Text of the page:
Unboxed - Governments Embracing a Role in Innovation - NYTimes.com
June 20, 2009 | NYT | By STEVE LOHR. Innovation policy, to
be sure, is an emerging discipline, lacking crisp definitions or
metrics. What is the appropriate government role in creating industries
and jobs in today’s high-technology, global economy?...John Kao, a
former professor at HBS and founder of the Institute for Large Scale
Innovation....innovation policy is an attempt to bring some coordination
to often disparate government initiatives in scientific research,
education, business incentives, immigration and even intellectual
property....governments are increasingly wading into the innovation
game, declaring innovation agendas and appointing senior innovation
officials. The impetus comes from two fronts: daunting challenges in
fields like energy, the environment and health care that require
collaboration between the public and private sectors; and shortcomings
of traditional economic development and industrial policies.
innovation  large_companies  Finland  government  John_Kao  industrial_policies  shortcomings  scaling  policy  state-as-facilitator  global_economy  policymaking  innovation_policies 
december 2010 by jerryking
It’s a whole new game, and the U.S. doesn’t like the rules
Nov. 11, 2010 | G & M | Chrystia_Freeland. Mohamed
El-Erian, CEO of bond giant Pimco, and a former IMF economist, describes
the problem: “National responsibilities are conflicting with global
responsibilities for both the US & China. That is the real problem
for the global economy.”...Poor countries are accustomed to being told
by outsiders (e.g. IMF) what they need to do to participate in the
global economy...What's different today is that the world’s dominant
economy & its rising one are the 2 countries whose domestic
priorities are causing the greatest disruption for the rest of the
world. Small countries are used to accommodating big ones. But big
countries are accustomed to setting the rules. El-Erian believes that
“we will be writing about this period as one of fundamental global
realignment.” A big part of that realignment is figuring out how to
balance national needs against global ones--doing this is hard if you
are used to determining the international rules of the game.
Chrystia_Freeland  China  U.S.  rules_of_the_game  Mohamed_El-Erian  Pimco  global_economy 
november 2010 by jerryking
American Dream is Changing | Nye - Gateway to Nevada's Rurals
Oct. 31, 2010 | Nye Gateway | by Fareed Zakaria. What can
you do to make yourself thrive in this new global economy? (1) Be
unique. Try to do something that is a specialized craft or art,
something that is as much art as craft, something that feels more like
artisanship than routine work, things that are custom & custom-made
still survive. (2) Go local. Do something that can’t be outsourced,
jobs involving personal face-to-face contact will never go to India. (3)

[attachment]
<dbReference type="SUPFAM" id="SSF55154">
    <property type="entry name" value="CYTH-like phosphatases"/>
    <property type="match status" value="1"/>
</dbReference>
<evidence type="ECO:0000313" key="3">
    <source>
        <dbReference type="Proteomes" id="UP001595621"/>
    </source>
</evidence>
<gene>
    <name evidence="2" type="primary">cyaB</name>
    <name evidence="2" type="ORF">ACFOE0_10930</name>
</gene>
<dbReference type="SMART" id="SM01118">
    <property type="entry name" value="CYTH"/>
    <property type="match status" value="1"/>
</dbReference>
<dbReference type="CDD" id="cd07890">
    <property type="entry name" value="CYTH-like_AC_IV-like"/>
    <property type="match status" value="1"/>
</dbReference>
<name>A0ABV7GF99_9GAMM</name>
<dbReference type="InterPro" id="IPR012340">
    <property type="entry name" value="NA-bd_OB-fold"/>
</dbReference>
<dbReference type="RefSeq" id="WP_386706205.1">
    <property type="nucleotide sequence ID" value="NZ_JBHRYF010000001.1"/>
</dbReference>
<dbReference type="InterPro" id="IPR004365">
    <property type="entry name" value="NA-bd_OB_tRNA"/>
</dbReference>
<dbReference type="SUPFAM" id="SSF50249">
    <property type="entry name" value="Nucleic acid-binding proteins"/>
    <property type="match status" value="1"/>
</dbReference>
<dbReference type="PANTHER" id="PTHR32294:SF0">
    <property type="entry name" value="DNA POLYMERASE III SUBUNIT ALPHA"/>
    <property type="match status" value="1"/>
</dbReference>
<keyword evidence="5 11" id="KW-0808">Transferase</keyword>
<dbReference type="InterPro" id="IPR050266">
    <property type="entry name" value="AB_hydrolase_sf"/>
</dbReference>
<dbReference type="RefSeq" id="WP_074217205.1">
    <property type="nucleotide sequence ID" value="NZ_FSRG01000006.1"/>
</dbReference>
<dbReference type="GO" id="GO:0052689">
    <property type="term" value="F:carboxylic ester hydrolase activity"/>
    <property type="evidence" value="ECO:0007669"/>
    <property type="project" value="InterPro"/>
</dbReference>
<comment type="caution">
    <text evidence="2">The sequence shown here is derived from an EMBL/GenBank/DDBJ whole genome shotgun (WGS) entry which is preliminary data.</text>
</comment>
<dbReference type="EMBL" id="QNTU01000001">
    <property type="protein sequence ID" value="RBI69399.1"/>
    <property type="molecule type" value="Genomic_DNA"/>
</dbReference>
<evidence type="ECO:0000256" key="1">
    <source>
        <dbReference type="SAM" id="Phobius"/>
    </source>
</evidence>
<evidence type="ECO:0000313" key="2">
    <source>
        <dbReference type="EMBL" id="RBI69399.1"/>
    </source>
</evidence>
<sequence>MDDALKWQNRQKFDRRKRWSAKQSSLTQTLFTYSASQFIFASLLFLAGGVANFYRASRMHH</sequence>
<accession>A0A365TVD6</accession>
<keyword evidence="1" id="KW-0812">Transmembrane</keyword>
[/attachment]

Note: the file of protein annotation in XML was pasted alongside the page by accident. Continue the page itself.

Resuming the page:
Be indispensable. Can everyone become indispensable? Well, no, but if
you learn a difficult craft and are good at it, if you can collaborate
well, synthesize well, put things together, work with others and work
well across countries and cultures, you will have a leg-up. (4) Learn a
foreign language (e.g. Spanish or Mandarin or Hindi). (5) Excel at
mathematics, able to manipulate data, algorithms, symbols, graphs,
balance sheets and all of these skills are the essential skills for a
knowledge-based economy.
Fareed_Zakaria  21st._century  ksfs  indispensable  specialization  local  languages  mathematics  organizing_data  advice  new_graduates  artisan_hobbies_&_crafts  bespoke  quantitative  global_economy  digital_economy  knowledge_economy  the_American_dream  in-person  face2face  uniqueness 
october 2010 by jerryking
Fareed Zakaria on How to Restore the American Dream -- Printout -- TIME
Oct. 21, 2010 | TIME | By Fareed Zakaria. Job growth divides
neatly into 3 categories. (1) managerial, professional & technical
occupations, held by highly educated workers who are comfortable in the
global economy. Jobs have been plentiful in this segment for the past 3
decades. (3) service occupations, involving "helping, caring for or
assisting others," e.g.security guard, cook and waiter. Most of these
workers have no college education and get hourly wages that are on the
low end of the scale. Jobs in this segment too have been growing
robustly. In between are (3) skilled manual workers & those in
white collar operations like sales & office mgmt.--the beating heart
of the middle class. Those in them make a decent living, usually .the
median family income ($49,777), and they mostly did fine in the 2 two
decades before 2000. But since then, employment growth has lagged the
economy in general, It has been this middle-class segment which has been
hammered.
blue-collar  Fareed_Zakaria  America_in_Decline?  high-school_graduated  college-educated  hourly_workers  global_economy  the_American_dream  white-collar